Alan Saunders: What about the ‘Other’? What role does that have to play?

Ehsan Azari Stanizai: That ‘Other’– with capital ‘O’. That is now a buzzword in almost all branches of humanities. If you go to culture studies, English, in philosophy department, they will always talking about ‘Other’. The ‘Other’ for Lacan was what symbolised that lack, that absence; so that absence that happens after our entry, or our ‘fall’ into language, that object that we had in pre-linguistic period that is no more available. So now this ‘Other’ with a big ‘O’is a kind of signifier; it is a signifier that signifies that lost object.

Alan Saunders: What sort of lost object is it? I mean, presumably it is not an object to which we can give any sort of linguistic expression, or description.

Ehsan Azari Stanizai: Well, we can have expressions, but symbolically. Because that object does not lend itself to symbolisation. That is not available in language for us. We cannot present it as it is, just we symbolically… or we can have a kind of allusion towards that lost object. But there is another ‘other’ as well, with the lower case ‘o’, which we sometimes… Lacan calls it ‘object a’ or ‘object petite a’. And that object for Lacan was the residue of that lost object; or that residue of that pre-ontological state of being. The object of my desire; in the meantime I am seeking it; a general name for the object that we are seeking in our life. And that is the residue of that lost object, according to Lacan and epistemology.

Alan Saunders: Is it through my desires for this ‘other’ that I can come to know my unconsciousness; I can understand what my unconsciousness is doing?

Ehsan Azari Stanizai: If you follow Lacan… of course, Lacan himself claimed that when he is speaking he is producing an unconscious discourse, because that is why he said ‘I am not concerned to be understood’, as he always said, ‘because I want to recreate unconscious.’ But desire alone is a very tough, very difficult concept. For instance, we have needs; all kinds of needs. For instance, I am hungry, I need food. I am thirsty, I need water. So this water, these kinds of objects are needs, not desire. According to Lacan, desire will never be satisfied. It is insatiable, that is that we can never have access to it because that has gone already; that when we come to the world of language, we lost our basic — our source is gone, because we were alienated: we come into a different world, which is the world of language. And that language is pre-existing us; because that was before our coming into life, that was already there, in currency, that language.

Alan Saunders: You said that in his writing – because Lacan was trying, to as it were, recreate the unconscious – he was not concerned to be understood. There are some writers, and certainly some philosophers – and Immanuel Kant springs to mind here – Kant is really, really difficult to read. But he’s difficult to read because he was dealing with very intractable material and trying to make it as understandable as he could; and the result was still very, very difficult, but it wasn’t for the want of trying on his part. Are you suggesting that Lacan is not trying to do this, he’s actually not trying to be comprehensible?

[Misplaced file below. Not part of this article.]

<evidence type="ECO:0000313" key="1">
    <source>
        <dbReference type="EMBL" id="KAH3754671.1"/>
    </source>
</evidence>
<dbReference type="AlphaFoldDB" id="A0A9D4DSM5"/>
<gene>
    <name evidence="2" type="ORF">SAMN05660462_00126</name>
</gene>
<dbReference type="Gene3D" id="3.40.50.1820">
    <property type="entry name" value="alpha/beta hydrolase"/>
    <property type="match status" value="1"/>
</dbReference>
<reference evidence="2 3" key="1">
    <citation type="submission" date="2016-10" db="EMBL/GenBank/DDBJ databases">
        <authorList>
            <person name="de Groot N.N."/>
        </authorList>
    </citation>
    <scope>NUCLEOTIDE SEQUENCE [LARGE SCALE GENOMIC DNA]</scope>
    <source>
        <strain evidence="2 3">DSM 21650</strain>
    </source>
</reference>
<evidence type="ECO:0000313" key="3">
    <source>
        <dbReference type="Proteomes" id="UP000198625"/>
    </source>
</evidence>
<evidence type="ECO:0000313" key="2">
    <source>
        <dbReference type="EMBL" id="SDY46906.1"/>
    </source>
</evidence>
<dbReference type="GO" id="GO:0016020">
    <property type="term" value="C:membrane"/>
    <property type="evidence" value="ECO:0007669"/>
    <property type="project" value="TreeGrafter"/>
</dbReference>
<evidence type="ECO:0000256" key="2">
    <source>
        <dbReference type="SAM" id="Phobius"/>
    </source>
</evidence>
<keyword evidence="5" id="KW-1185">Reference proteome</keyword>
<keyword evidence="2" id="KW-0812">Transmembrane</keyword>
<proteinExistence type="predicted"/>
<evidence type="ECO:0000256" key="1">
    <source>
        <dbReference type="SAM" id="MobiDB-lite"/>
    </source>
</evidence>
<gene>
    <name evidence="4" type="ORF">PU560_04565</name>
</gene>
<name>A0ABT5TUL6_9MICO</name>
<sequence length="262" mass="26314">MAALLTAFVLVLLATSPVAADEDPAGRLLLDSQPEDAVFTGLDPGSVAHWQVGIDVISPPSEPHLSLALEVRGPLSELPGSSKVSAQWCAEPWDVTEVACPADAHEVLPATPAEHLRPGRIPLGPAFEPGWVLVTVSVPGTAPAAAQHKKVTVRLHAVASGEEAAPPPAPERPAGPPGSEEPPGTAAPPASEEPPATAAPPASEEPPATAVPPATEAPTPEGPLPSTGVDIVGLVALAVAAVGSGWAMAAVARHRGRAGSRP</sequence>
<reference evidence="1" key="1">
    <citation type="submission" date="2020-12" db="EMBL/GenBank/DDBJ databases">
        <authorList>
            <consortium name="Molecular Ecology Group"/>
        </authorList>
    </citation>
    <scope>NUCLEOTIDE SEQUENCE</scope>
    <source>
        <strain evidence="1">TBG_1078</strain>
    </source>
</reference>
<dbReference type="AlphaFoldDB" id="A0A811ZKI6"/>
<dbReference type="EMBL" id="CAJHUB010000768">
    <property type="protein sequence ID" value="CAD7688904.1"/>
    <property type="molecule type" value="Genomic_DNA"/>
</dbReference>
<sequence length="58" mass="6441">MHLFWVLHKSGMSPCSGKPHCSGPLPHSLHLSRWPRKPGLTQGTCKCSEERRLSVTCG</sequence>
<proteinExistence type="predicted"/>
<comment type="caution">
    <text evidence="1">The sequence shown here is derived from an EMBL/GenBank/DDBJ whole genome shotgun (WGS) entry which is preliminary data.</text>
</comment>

Ehsan Azari Stanizai: Well, there is two things that I have to answer this question. First, although Lacan claims that ‘I am producing unconscious’, but in the meantime Lacan also says that style… ‘style is human being’, ‘I am my style.’So I am identified better not by anything – by my clothes, by my look – but by my style. This is in a tradition, particularly in contemporary French theory: all thinkers are like that, more or less difficult to understand. Derrida is another example. But for Lacan, difficulty is the concept.

I give you an example: when I was doing my degrees at Macquarie University, when I started reading Shakespeare, because one chapter of my thesis was on Shakespeare to find out – Hamlet, for instance – my supervisor told me, since Hamlet is very difficult even for native speakers, so what will be … so I told to my supervisor, that ‘you have the right to laugh at me, and you have every right to laugh at me, but I will tell you one thing: when I stopped reading Lacan, and then started reading Shakespeare, then Shakespeare becomes like a children’s book to me.’ And he laughed, because in Shakespeare the difficulty is the phrases, vocabularies, and some concepts. But with Lacan, difficulty is a whole bunch of concepts. So he is giving you the whole bunch of concepts, that each is correlated with every concept that he is talking about. So this is the most important thing that Lacan says.